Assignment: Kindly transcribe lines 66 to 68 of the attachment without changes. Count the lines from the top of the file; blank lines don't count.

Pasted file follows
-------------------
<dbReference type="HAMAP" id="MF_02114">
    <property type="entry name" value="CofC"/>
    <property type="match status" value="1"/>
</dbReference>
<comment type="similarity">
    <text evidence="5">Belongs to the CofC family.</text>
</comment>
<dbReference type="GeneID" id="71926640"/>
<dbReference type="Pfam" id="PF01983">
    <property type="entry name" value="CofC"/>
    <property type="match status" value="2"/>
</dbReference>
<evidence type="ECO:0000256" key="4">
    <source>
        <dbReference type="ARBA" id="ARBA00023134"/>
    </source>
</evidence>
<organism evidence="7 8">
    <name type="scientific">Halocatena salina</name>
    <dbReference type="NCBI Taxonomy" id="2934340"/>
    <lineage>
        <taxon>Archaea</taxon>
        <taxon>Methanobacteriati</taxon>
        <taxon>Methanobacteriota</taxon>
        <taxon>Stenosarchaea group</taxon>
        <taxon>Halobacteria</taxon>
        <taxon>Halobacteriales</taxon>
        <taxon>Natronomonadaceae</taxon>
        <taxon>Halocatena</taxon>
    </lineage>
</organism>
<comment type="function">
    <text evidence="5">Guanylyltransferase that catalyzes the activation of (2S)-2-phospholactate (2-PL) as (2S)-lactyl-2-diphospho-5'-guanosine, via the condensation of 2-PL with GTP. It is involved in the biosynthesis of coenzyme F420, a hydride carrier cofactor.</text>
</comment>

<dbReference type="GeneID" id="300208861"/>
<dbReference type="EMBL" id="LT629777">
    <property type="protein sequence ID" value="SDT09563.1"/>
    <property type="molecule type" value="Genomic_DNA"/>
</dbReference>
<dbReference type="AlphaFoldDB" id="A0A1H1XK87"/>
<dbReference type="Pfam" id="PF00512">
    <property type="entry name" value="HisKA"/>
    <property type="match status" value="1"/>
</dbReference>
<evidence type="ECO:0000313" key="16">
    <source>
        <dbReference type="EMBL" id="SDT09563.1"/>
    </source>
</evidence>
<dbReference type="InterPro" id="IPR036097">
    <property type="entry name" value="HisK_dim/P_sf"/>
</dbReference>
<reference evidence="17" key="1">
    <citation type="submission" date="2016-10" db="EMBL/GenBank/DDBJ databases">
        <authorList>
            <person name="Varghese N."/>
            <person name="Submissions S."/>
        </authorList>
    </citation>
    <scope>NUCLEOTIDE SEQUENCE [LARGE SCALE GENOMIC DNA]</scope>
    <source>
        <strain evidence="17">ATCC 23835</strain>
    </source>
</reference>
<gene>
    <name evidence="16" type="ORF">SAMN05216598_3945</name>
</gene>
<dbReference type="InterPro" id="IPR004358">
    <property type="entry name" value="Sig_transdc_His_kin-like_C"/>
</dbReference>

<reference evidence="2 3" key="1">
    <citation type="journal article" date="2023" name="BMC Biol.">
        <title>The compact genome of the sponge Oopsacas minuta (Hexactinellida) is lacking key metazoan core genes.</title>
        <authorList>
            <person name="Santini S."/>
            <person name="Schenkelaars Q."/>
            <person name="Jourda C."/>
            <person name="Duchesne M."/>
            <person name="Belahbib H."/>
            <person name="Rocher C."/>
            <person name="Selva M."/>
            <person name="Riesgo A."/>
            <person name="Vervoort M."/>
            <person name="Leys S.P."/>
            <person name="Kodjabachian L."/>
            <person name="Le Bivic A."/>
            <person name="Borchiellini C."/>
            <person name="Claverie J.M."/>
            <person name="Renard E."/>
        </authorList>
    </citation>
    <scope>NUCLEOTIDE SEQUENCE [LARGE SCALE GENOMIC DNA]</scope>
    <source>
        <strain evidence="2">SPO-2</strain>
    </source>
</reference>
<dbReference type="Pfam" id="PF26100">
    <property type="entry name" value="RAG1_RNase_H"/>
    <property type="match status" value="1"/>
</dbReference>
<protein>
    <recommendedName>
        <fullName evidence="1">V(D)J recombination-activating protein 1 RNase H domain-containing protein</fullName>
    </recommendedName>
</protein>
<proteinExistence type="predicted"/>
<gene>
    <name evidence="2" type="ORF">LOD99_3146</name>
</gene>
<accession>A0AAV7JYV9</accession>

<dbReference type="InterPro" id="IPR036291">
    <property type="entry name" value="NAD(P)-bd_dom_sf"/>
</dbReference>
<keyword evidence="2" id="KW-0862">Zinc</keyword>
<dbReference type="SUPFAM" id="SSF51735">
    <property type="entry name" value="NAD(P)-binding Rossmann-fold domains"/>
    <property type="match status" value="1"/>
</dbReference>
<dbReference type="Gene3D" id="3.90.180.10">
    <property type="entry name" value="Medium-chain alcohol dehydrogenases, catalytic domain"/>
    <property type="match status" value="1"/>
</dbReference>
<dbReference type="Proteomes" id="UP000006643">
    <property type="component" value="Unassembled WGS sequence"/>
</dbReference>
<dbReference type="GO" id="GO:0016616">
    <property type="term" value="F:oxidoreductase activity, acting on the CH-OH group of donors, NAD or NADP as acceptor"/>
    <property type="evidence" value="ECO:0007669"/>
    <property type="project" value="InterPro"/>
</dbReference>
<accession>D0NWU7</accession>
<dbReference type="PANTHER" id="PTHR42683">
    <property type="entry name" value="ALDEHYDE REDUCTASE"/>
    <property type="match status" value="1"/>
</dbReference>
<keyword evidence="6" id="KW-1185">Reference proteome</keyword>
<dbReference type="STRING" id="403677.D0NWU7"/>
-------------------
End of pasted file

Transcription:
    <name evidence="16" type="ORF">SAMN05216598_3945</name>
</gene>
<dbReference type="InterPro" id="IPR004358">